From PIC to probe

Researchers turn a small photonic chip into a functional temperature sensor
14 December 2023
Photo of the resulting packaged miniature optical temperature sensor probe (right) and schematic with an exploded view illustrating the build-up of the sensor probe (left).
Photo of the resulting packaged miniature optical temperature sensor probe (right) and schematic with an exploded view illustrating the build-up of the sensor probe (left). Credit: The Authors doi: 10.1117/1.JOM.4.1.011005.

Similarly as for electronics, photonic circuits can be miniaturized onto a chip, leading to a so-called photonic integrated circuit (PIC). Although these developments are more recent than for electronics, this field is rapidly evolving. One of the main issues, however, is to turn such a PIC into a functional device. This requires optical packaging and coupling strategies to bring light into and to get light out of the PIC. For example, for optical communication a connection needs to be made with optical fibers, which then transport the light pulses over long distances. Alternatively, the PIC could house an optical sensor which requires external light for its readout. Since light on a PIC propagates in very tiny channels with sub-micrometer dimensions, called waveguides, this optical coupling is very challenging and requires careful alignment between the PIC and external components. The optical components are also very fragile, so that proper packaging of the PIC is vital to result in a reliable device.

The research team of Prof. Van Steenberge and Prof. Jeroen Missinne at Ghent University and imec is developing solutions to overcome the packaging and integration challenges related to PICs, for next-generation telecommunication systems, sensors, and biomedical devices. One of their activities is focused on using very small lenses (microlenses) to more easily connect the optical channels on PICs with external optical fibers or other elements. They have demonstrated microlenses that can be integrated on the PIC itself, during its fabrication process or external microlenses that are added during the packaging process. The latter is the topic of a recent paper in the Journal of Optical Microsystems.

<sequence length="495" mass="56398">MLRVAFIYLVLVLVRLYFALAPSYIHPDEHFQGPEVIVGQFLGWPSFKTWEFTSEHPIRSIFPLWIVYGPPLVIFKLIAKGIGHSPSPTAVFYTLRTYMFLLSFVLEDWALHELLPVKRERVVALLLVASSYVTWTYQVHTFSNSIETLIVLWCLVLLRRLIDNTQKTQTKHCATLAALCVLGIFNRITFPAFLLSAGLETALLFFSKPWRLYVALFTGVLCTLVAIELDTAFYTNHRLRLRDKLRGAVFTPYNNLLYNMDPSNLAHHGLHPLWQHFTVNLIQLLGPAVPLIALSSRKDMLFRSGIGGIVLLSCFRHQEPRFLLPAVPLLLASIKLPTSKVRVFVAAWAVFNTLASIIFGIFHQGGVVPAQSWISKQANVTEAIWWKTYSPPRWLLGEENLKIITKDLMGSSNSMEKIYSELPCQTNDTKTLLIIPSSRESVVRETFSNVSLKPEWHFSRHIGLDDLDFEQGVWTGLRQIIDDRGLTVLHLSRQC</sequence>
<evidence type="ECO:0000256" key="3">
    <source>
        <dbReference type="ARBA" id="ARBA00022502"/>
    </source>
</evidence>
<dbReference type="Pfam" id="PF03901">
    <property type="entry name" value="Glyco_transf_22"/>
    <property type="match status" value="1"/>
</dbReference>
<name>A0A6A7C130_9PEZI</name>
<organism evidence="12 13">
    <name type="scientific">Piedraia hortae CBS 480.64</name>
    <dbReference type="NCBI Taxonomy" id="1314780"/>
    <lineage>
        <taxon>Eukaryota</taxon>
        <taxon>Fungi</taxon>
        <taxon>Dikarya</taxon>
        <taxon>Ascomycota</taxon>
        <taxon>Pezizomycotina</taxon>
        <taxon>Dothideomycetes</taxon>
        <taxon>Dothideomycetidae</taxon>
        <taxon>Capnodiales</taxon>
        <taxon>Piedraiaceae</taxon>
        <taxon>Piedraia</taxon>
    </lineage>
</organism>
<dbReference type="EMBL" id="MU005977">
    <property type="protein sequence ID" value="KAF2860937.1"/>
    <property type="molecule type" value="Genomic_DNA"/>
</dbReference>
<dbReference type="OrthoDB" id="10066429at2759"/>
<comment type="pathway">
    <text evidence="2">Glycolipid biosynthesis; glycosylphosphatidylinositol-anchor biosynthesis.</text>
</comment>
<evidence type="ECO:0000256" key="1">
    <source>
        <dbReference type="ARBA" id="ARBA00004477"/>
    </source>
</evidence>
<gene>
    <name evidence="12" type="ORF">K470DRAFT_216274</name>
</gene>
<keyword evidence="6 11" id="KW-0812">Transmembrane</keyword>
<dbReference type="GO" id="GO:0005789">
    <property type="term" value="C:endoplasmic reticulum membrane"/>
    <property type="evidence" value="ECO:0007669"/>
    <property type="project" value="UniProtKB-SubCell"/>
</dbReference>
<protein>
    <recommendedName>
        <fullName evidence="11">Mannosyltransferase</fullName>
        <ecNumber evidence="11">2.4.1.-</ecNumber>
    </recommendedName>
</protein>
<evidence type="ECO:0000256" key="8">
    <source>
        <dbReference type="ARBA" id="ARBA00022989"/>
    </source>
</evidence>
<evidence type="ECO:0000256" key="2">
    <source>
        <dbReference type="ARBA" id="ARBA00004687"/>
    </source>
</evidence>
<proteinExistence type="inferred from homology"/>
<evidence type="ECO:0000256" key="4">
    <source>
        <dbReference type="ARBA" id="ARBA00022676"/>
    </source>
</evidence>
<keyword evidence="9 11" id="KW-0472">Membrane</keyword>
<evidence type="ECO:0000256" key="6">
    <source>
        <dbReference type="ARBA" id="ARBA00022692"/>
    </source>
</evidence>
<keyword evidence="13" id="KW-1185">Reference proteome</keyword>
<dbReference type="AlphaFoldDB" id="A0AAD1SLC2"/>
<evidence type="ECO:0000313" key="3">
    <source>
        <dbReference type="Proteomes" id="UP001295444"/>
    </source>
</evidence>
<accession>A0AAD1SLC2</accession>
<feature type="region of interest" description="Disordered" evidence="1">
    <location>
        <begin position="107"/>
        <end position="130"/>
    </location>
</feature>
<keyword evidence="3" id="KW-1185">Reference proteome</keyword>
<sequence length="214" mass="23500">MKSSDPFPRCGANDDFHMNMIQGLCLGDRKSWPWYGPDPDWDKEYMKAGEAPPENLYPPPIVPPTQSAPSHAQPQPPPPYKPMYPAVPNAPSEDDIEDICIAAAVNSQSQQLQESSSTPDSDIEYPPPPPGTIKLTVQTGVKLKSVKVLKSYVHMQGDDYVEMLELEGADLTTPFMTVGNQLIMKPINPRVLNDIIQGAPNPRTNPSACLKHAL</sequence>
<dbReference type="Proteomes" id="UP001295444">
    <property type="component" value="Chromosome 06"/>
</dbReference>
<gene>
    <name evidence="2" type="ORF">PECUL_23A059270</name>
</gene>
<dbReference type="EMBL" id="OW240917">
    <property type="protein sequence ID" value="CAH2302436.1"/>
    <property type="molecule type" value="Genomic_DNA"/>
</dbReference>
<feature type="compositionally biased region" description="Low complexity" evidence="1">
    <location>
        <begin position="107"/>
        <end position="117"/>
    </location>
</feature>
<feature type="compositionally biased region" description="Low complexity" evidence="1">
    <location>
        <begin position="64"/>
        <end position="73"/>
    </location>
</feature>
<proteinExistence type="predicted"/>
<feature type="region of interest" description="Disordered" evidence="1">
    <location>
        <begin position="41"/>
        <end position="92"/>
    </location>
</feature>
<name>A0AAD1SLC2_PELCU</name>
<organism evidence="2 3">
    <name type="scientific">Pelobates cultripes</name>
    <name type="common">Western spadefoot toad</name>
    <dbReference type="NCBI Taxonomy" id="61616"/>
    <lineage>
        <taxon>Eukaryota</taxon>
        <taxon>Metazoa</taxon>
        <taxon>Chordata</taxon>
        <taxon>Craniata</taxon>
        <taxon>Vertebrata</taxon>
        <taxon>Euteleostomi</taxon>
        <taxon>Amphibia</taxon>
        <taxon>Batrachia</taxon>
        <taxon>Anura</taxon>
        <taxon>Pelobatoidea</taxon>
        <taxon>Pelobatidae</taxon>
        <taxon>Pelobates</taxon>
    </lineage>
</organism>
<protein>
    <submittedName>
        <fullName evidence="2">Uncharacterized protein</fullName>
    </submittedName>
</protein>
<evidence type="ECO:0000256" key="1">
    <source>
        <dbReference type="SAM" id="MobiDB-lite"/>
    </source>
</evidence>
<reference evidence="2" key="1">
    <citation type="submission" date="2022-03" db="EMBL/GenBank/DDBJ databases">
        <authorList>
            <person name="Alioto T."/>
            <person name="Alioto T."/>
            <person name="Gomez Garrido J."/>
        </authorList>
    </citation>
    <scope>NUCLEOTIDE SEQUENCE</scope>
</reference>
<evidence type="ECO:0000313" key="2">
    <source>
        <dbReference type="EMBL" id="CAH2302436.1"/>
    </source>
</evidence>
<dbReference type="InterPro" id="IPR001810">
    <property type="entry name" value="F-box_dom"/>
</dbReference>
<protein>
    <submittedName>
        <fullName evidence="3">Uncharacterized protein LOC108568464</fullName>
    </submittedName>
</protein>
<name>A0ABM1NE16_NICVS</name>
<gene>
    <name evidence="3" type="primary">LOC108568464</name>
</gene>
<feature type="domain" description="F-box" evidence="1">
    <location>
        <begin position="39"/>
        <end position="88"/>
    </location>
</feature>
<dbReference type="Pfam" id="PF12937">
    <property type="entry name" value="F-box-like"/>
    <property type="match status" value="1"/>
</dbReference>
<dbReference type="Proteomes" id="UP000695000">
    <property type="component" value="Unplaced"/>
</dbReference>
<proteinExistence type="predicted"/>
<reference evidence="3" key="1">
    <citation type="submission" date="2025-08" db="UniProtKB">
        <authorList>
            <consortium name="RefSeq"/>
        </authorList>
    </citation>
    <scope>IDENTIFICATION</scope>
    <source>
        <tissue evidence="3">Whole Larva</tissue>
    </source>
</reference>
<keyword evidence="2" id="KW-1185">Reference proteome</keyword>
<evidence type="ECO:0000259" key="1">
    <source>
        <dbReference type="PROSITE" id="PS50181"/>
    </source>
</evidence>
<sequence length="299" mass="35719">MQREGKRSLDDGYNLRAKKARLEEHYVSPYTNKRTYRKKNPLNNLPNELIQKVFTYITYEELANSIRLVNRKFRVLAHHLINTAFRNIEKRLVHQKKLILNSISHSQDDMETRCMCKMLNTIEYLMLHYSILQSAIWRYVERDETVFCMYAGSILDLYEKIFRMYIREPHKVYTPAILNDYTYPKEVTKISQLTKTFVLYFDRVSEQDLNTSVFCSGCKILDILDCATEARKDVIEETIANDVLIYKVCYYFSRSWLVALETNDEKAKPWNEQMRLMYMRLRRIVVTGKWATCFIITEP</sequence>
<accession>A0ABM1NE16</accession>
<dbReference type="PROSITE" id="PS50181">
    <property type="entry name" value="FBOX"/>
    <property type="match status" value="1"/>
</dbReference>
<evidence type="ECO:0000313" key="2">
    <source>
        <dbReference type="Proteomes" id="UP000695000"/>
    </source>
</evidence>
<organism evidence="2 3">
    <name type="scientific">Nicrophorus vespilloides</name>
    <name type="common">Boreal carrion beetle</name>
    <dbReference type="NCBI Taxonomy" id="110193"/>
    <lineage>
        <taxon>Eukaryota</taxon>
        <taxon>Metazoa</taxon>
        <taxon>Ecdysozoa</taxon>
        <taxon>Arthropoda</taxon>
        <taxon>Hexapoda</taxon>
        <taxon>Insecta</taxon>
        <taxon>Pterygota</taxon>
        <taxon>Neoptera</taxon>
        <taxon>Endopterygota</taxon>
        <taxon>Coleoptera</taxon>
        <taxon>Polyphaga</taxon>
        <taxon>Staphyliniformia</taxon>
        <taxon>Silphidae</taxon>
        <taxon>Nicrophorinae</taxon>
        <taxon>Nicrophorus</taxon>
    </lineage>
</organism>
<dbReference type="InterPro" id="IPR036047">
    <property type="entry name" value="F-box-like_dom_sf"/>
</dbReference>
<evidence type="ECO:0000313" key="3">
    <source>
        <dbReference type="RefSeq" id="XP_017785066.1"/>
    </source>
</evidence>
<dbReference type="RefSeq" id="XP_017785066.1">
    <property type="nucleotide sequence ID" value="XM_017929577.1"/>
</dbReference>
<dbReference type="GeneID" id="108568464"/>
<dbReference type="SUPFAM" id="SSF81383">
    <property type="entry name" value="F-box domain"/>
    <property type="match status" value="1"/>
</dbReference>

A small ball lens with a 300 um diameter was used to make an efficient connection between a sensor on a PIC and an optical fiber which can be connected to standard readout equipment. In addition, the paper describes the import steps that were needed to transform the PIC into a functional and fully packaged miniature sensor probe (less than 2 mm in diameter). The type of optical sensor that was developed in this demonstration was a Bragg grating temperature sensor that could measure up to 180°C.

The sensor was realized in the framework of the European SEER project together with Argotech (Czech Republic) and the Photonics Communications Research Laboratory at the National Technical University of Athens (Greece). In this project, several European partners focus on integrating optical sensors in the manufacturing routines for making composite parts such as those used in aircraft, which will ultimately allow process optimization, energy savings, and cost savings.

Read the Gold Open Access article by Missinne et al. “Silicon photonic temperature sensor: from photonic integrated chip to fully packaged miniature probeJ. Opt. Microsys. 4(1) 011005 (2023) doi: 10.1117/1.JOM.4.1.011005.

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